Juvenile Migraines

This post is not about reading or writing.  It’s about parenting.  It’s about life.  It’s about awareness.

My baby boy, who is almost 10 and staunchly refuses to be called my baby, suffers from juvenile migraines.  It’s hard to say he suffers, because if you know my son than you know he loves life and greets every moment and challenge with everything he has.  But the older he gets the more it becomes clear these things run his life.

He wakes up and dashes to the kitchen to drink iced tea for the caffeine and take an allergy pill, because both of those things may be helping.  He fills a huge water bottle for the day because doctors say that should work.  He wears sunglasses (he owns three pairs) and he is always on alert for symptoms.  It’s clearly always on his mind, somewhere.  I see it all the time.  Those moments, when I see him stop to take a huge drink or remember to flip those glasses down on his head, the moments when he is remembering the pain that could come and hoping this little trick will stand guard against it, those moments break my heart.

His first migraines came when he was about four.  We didn’t know what they were.  All we knew was that daycare was calling because he was vomiting.  It happened three times in two weeks.  The third time, panicked because I didn’t have an answer and my baby was throwing up into a cup in the backseat of my car, I took him to my Dad’s house.  It was there, hiding in the dark under a blanket, sleeping, when someone first said “this looks like a migraine”.  He was diagnosed by his amazing pediatrician less than six months later.  Fast forward to today, when we are running about one migraine per week.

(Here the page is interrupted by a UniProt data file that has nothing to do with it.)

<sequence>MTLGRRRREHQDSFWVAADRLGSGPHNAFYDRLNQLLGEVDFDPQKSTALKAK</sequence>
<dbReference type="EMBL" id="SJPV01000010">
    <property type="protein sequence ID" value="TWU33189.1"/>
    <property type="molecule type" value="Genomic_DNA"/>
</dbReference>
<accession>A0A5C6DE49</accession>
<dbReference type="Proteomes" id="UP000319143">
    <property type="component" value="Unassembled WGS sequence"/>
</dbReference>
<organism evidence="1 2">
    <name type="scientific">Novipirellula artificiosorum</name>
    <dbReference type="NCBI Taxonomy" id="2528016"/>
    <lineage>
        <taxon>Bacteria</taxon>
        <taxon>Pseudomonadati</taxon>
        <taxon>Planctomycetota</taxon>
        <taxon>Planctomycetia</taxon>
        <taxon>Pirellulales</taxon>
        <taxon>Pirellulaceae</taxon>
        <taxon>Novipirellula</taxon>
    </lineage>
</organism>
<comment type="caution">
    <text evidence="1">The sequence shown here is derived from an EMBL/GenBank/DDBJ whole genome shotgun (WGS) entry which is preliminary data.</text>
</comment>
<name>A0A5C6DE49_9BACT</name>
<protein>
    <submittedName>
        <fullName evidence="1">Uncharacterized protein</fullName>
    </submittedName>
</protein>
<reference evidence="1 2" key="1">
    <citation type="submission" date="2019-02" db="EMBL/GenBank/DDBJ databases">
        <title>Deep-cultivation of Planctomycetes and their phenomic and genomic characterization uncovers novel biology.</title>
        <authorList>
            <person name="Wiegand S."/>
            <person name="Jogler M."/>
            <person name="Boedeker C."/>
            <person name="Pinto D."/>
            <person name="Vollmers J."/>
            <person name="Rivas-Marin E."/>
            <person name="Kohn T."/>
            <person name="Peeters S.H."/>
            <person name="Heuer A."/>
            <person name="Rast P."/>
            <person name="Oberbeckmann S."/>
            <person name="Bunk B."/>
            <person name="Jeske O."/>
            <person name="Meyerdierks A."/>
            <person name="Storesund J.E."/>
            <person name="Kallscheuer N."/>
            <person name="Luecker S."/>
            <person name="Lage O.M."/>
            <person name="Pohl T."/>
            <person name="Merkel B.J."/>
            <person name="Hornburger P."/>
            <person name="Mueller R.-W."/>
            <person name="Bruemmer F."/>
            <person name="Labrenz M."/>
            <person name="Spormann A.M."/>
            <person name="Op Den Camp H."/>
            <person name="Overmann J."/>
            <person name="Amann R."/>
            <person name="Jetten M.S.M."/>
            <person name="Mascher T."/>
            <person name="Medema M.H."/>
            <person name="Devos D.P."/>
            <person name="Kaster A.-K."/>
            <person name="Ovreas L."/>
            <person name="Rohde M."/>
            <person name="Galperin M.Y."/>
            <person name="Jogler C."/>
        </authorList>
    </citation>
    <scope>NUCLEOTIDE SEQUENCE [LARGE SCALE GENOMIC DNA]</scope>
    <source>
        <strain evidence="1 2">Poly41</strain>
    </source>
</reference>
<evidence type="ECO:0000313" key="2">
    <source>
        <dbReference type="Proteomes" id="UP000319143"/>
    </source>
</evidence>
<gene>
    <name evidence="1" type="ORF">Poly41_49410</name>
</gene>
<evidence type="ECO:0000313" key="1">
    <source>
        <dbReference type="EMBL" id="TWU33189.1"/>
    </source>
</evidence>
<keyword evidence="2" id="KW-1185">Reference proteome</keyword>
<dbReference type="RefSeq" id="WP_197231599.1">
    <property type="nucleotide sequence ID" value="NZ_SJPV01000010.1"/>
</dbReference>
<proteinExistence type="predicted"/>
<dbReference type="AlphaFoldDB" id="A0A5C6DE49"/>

There is nothing that can be done for juvenile migraines.  Like adult migraines there are triggers, which are hard to identify.  There are pills, but they only work after the headache begins.  Since he was in preschool my son has been trained to pay attention to his head.  Every single year I stand back as he tells another teacher about them.  Every year a well-meaning teacher will forget, just once, and have him vomiting into their trashcan or in the restroom.  I don’t blame them.  I know he goes from “my head hurts” to vomiting in about ten minutes.  Sometimes I still miss it, and I have six years of practice.

I love my son.  I want nothing more than to take this from him.  I want him to be at every hockey game and never miss another one because he’s confined to a bed in a dark room with a puke bucket.  I want him to never again have to lay down in a dark spot of the nurse’s office at school.  I want him to never need to know the word “migraine” makes adults snap to attention faster than “headache”.

This post is not about pity.  He doesn’t need that.  This post is not about getting your well-intended suggestions.  We are working on ruling out possible triggers one at a time and treating the problem with essential oils.

This post is about awareness.  If one less person tosses the word “migraine” around, good.  If one more adult opens their eyes to the idea that this is real, and not just something a kid may say to get out of something, that’s even better.

All kinds of kids have all kinds of things brewing under the surface.  As adults the best we can do is help them cope and understand.

Thanks for reading.

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